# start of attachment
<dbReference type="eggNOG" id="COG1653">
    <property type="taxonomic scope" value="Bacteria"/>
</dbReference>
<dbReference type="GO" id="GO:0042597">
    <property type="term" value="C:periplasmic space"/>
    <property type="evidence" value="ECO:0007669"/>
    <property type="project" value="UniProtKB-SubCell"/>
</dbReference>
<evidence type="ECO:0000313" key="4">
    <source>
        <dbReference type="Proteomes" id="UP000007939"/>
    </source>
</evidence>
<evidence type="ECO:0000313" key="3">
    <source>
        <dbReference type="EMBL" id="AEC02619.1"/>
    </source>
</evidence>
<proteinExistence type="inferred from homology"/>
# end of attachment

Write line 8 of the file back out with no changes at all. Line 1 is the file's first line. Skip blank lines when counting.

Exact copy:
</dbReference>